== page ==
Gary Gorton’s Slapped in the Face by the Invisible Hand is insightful but not nearly as lively as its title, Eric Falkenstein says:
Alas, most people will find Gorton a bit too dry, too many references, too much math (there are a handful of algebraic equations). Michael Lewis, in contrast, takes the Gladwellian approach to big problems, which is always well received. Indeed, I have seen him an on TV with several different interviewers discussing his latest book, The Big Short.
[I expect Russ Roberts at econtalk to interview him and totally agree, notwithstanding the 5 other authors with orthogonal diagnoses he also totally agreed with.]
Lewis is considered an expert because he worked on Wall street for 2 years and wrote Liar’s Poker, an insider’s view of the bluster of rich young men. As anyone who has worked in an industry for a couple decades knows, the impressions of a kid right out of college has after 2 years in a business, no matter how smart and eloquent the sojourner, are invariably quite mistaken. Indeed, Lewis’s main thesis in Liar’s Poker remains a theme in his latest book, The Big Short: finance is mainly an irrelevant Rube’s Goldberg device for paying greedy, selfish people too much money.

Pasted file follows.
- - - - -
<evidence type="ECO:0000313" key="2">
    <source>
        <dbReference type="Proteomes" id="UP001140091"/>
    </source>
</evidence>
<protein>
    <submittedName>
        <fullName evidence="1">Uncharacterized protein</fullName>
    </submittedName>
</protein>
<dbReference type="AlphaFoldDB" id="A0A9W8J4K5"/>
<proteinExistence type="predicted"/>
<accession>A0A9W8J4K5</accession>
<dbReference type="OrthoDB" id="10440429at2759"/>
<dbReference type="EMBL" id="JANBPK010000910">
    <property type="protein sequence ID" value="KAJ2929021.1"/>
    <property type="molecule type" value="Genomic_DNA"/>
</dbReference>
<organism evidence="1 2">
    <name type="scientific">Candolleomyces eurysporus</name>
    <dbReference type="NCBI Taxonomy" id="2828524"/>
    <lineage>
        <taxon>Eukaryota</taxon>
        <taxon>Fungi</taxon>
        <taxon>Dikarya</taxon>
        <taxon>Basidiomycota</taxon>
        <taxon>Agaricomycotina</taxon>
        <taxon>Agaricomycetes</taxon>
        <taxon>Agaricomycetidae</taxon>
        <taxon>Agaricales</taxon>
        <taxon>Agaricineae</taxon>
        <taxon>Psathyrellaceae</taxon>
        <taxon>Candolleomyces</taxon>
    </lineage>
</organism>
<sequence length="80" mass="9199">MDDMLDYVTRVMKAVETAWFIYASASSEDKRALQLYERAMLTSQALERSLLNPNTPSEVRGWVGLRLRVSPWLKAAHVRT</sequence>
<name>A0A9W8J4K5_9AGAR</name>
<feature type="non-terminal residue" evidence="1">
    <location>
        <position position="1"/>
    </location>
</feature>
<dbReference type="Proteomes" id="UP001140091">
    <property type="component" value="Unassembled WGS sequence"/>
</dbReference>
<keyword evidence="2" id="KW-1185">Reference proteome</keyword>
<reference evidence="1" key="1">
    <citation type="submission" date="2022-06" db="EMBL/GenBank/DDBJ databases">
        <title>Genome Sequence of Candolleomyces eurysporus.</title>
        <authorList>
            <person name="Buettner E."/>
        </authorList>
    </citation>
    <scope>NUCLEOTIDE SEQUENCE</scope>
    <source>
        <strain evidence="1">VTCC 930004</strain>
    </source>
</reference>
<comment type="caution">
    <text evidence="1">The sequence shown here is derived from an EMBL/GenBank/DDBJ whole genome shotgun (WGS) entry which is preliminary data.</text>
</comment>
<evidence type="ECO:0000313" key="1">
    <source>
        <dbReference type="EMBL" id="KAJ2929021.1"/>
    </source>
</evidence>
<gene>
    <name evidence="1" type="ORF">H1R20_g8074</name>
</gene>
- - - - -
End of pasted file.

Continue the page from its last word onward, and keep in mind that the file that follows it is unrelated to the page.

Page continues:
He notes that banks actually were shorting some products they were promoting, as if there was a big conspiracy, ignoring the fact that a market requires sellers, and increasing liquidity is a good thing because if every asset must be held to maturity, costs of financing would be much higher, etc.. Further, large financial institutions have many departments, and the fact they have different opinions is about as strange as the fact that America is full of people who disagree on whether tax rates are too high or too low. Ultimately Lewis blames everyone, but especially greedy bankers, and so in a banal sense he is correct.
But Lewis will most assuredly sell more books than Gorton, part of the reason these crises are endogenous.